8/23 Saturday Post: Deconstructing the School ‘Deformers’
A comment by Diane Ravitch brought this post to our attention.
School reform, which began in the late 1970’s had laudable goals…to help schools and school district’s become better at educating our children.
One early idea included giving teachers the freedom to innovate through adjunct or ‘chartered’ schools, who would then be brought back into the regular system to share and spread what they learned. From this, district’s could establish best practices, and measure results carefully to learn what works and what does not.
But this earnest motivation was soon overwhelmed and betrayed by outsiders claiming they wanted ‘to help.’
‘Education Reform’ became a political tool in the hands of extremist politicians looking for wedge issues. Next, a number of religious and political ideologies saw it as a way to get the public to pay for schools where their children and the children of well-meaning, but misinformed parents could receive covert indoctrination into a particular political and/or religious philosophy.
Conservative business groups got involved, seeing the possibility to use the good-faith goals of many to disrupt and destroy the unions. Other ‘business’ people saw it as an opportunity to get wealthy at public expense. And now, the Koch Brothers, through AFP, the Independence Institute, and other similar organizations, see it as their last, best hope for altering the basic fabric of the country.
Somewhere along the road, the idea of helping teachers teach our children disappeared. It has not so much gotten lost, as it has gotten trampled by opportunists who are seeking only their own profit, be it money, power, or the destruction of perceived enemies.
Such are the supporters of WNW.
We of JeffCo need to realize that we have many dark days yet ahead of us. We have slowed WNW+Miller down, but not stopped them. They still hold a majority on the Board and can ram through almost anything they want. And make no mistake about it, they will.
Now is the time to take inspiration and heart from our own history.
There was another time when a small but powerful group of people tried to take control of the political process of our country. They had everything on their side; money, power, people in influential positions, and a ruthless determination to win at all costs. The public of the time was divided not only on what to do, but also whether it was even worth fighting. How could they win?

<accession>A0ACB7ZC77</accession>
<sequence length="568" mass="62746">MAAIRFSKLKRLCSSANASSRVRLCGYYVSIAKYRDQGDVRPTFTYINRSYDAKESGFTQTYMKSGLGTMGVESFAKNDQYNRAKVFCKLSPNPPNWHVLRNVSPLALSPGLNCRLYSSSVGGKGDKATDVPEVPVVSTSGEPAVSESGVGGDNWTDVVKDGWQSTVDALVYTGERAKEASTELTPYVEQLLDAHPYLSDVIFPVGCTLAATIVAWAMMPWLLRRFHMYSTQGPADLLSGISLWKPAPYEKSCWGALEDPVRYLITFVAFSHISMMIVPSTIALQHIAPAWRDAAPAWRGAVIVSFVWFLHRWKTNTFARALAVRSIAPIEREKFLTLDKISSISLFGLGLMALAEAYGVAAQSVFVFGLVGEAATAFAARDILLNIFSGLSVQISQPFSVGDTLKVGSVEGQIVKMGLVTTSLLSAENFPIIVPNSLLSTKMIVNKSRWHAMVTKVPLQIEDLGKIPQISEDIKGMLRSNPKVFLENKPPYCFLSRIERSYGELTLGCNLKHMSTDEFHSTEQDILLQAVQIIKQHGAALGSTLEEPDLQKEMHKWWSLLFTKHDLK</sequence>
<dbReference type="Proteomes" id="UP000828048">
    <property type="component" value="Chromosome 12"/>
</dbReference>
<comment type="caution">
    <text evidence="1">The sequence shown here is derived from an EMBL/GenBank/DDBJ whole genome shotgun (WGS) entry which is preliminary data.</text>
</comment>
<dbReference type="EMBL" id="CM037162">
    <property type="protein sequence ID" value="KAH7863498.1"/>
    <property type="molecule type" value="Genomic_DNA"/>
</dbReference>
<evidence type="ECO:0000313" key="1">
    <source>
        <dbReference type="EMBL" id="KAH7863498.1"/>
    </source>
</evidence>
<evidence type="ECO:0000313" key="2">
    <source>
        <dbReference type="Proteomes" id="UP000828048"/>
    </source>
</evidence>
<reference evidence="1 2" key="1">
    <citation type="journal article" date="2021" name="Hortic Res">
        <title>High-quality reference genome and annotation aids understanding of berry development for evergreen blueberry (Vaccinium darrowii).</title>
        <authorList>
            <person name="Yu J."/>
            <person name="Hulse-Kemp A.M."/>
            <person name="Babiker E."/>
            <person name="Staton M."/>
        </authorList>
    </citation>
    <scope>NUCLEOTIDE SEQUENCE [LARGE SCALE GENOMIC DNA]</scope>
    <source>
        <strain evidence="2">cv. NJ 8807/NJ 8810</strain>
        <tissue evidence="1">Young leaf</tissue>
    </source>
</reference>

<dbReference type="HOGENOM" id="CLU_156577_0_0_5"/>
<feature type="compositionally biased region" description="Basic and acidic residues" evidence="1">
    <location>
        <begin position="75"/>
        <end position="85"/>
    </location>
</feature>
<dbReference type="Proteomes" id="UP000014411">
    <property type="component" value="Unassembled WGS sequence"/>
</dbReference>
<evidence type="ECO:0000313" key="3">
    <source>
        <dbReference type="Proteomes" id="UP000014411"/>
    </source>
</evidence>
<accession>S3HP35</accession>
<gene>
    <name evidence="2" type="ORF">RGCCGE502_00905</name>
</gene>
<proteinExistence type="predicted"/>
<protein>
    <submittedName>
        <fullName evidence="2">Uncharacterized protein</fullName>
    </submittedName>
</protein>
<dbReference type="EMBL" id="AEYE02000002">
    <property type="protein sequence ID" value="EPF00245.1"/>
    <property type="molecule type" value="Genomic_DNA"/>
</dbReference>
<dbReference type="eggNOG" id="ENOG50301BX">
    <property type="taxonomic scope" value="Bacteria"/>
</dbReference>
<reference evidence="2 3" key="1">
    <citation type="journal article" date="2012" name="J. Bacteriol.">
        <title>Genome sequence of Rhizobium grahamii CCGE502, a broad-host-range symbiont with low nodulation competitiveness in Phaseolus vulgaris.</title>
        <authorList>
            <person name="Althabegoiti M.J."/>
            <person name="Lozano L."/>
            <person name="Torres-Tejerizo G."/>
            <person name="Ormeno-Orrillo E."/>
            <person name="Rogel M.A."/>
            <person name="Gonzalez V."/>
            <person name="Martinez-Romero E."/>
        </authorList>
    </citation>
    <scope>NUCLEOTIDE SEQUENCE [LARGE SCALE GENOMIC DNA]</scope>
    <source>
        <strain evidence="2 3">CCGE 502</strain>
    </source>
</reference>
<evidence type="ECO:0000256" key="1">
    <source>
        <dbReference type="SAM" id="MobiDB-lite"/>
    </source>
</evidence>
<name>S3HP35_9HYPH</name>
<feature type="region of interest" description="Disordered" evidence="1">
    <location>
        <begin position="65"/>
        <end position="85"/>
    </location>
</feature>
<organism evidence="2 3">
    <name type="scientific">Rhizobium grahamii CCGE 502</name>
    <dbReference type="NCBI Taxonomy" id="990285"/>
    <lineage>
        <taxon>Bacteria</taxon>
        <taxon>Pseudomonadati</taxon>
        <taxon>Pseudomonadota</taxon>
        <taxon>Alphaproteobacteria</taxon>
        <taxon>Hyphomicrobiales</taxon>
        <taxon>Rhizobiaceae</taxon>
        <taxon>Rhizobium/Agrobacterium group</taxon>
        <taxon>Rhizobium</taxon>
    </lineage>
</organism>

And the first few years showed that more often than not, they could not. At least not if winning meant the other side stopped trying to control them.
But they did win the most important battle. That was for their morale. Instead of giving up, they kept fighting. And eventually won.
The British were defeated and the American people threw off their control.
A bit melodramatic? Maybe. But the lesson it offers is clear, practical, and as applicable as ever – WNW and all their cronies and hidden backers only truly win if we give up. And we won’t, will we? After all, our forebears fought tougher wars and smarter opponents that Witt, Newkirk, and Williams, even with Miller’s tutelage! So long as we do not give up, we can’t lose…but they will.
Keep Fighting, JeffCo!
This post comes about as a follow up to a previous post where I critiqued the rationale of the Students First policy agenda. It should be noted that the Students First policy agenda is anything but unique. Like DFER, SFER, ALEC or any policy advocacy organization, the SF policy agenda is little more than an aggregation of largely non-original, template policy prescriptions.
Now, I’m not one who goes all in for the lingo of “corporate reform” or one who perceives “privatization” or “market” mechanisms to be inherently evil and contrary to the public good. However, I am someone who believes we should consider carefully the multitude of tradeoffs involved in shifting between publicness and privateness in the governance and provision of schooling.
What I have found most intriguing over time is that the central messaging of these reformy template policy prescriptions is that they will necessarily improve accountability and transparency…
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